In terms of the approach and quality of the filmmaking, the Maysles and co-directors Ellen Hovde and Muffie Meyer sensibly keep their mouths shut and noses out to an extent, (although you do catch glimpses of them here and there and they give the odd comment) so the film does feel like a true ‘fly on the wall’ documentary. This gives it a voyeuristic quality, but its melancholic and uncomfortable edge set it apart from the sort of celebrity reality shows it likely helped spawn many years later. Like those, it is clear that the two Edies are playing up for the camera though, as mentioned before, so you never feel like this is how the pair behave when they’re on their own. This adds another layer to the documentary though, so furthers the intrigue rather than prevents any ‘truths’ from coming out.
I haven’t given it the highest of ratings due to its meandering nature not fully appealing to my tastes, but it is a bizarrely fascinating documentary with truly unique tragi-comic subjects, so I can see why it has remained a classic for all these years. I’m certainly looking forward to discovering more classics from The Criterion Collection anyway.
Grey Gardens is released on Blu-Ray on 18th April in the UK by The Criterion Collection. The label doesn’t disappoint in its world renowned reputation for treating titles with the respect they deserve, presenting the film in its original aspect ratio and providing a print which is clean but natural-looking.
You get a hefty selection of special features too. Here’s the full list:
– The Beales of Grey Gardens, the 2006 sequel to the film.
– Audio commentary on Grey Gardens, featuring Albert Maysles and co-directors Ellen Hovde and Muffie Meyer along with associate producer Susan Froemke.
– Introduction to The Beales of Grey Gardens by Albert Maysles.
– Audio excerpts from a 1976 interview with Little Edie Beale, conducted by Kathryn G. Graham.
– Interviews with fashion designers Todd Oldham and John Bartlett on the continuing influence of Grey Gardens.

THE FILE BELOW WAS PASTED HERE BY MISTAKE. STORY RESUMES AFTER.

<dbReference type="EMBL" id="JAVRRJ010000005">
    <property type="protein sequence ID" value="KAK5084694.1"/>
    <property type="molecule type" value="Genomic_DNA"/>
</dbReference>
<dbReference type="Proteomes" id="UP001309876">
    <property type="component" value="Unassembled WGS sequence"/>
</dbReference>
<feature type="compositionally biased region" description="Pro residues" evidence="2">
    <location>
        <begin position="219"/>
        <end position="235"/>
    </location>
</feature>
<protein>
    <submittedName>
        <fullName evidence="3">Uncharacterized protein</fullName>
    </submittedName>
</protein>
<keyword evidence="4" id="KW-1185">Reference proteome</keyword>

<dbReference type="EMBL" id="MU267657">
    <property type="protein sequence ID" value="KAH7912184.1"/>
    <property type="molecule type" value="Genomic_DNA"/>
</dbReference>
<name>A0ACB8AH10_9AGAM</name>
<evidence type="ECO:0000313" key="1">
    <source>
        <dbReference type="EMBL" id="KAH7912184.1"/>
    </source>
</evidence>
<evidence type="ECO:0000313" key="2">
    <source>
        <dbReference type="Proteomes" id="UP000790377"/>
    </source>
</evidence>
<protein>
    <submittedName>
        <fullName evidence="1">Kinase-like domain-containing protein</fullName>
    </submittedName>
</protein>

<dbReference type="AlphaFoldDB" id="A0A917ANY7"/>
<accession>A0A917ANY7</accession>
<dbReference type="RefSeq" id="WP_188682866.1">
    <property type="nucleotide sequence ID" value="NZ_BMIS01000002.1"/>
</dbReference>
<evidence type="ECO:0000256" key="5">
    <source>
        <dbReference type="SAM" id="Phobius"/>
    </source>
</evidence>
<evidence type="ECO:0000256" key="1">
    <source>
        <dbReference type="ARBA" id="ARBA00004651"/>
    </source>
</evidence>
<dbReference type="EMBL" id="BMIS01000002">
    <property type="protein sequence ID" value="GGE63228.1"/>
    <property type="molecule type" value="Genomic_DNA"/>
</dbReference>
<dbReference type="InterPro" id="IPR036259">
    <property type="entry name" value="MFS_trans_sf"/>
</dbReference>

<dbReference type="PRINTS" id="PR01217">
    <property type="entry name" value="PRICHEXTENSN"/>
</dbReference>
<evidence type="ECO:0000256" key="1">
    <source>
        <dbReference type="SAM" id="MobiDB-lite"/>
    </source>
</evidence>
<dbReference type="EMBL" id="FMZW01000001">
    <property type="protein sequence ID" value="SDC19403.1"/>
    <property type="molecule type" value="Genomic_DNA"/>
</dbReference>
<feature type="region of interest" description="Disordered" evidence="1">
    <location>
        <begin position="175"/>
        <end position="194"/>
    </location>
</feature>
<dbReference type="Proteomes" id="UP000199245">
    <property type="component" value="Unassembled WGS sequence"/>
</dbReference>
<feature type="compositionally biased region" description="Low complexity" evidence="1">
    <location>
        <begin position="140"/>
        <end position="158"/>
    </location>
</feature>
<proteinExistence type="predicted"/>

– Behind the scenes and family scrap book photographs.
The Beales of Grey Gardens is made up of footage not used in the original film, so acts as a companion piece to it rather than its own entity. It’s still a free-wheeling affair of course, with a very similar feel. I actually slightly preferred this sequel though because it’s a little more fun, with less of the sense of sadness to proceedings. Either that or after watching through the special features and the first film I’d grown accustomed to the pair and enjoyed spending more time with them. Both do feel like the sort of films that will get better with repeated viewings, so maybe watching this sequel was like re-watching the original. Either way, it’s an excellent addition to the package.
The commentary is great. The ladies dominate the track and really dig into their thoughts on the relationship between the Edies. It helped me better appreciate what was being shown and what the pair were saying. It actually caused me to up my star rating of the film by half a star because of this (aided by watching all the other features prior to this).
The introduction to the sequel is a surprisingly good addition too. Coming in at 8 and a half minutes it offers a relatively substantial look at what brought about the decision to revisit the footage. You also get to catch a quick glimpse of a present day Jerry (or present at the time of the interview, which was recorded a few years ago).
The audio interview with Little Edie is interesting as she talks about how happy she was with the film, which surprised me a little. She also spends a lot of time talking about the ‘raid’ which first caught the public and the Maysles’ interest, which isn’t covered in great detail in the film.
The two fashion designer interviews give a nice fan perspective, but I’m very much not a ‘fashionista’, so I had only had a passing interest in what they had to say.
I’m assuming it comes with an informative booklet too as the US releases usually do, but I only watched a screener so didn’t receive the official packaging.
Overall, it’s a fantastic package, offering everything any fan of the film would want to see.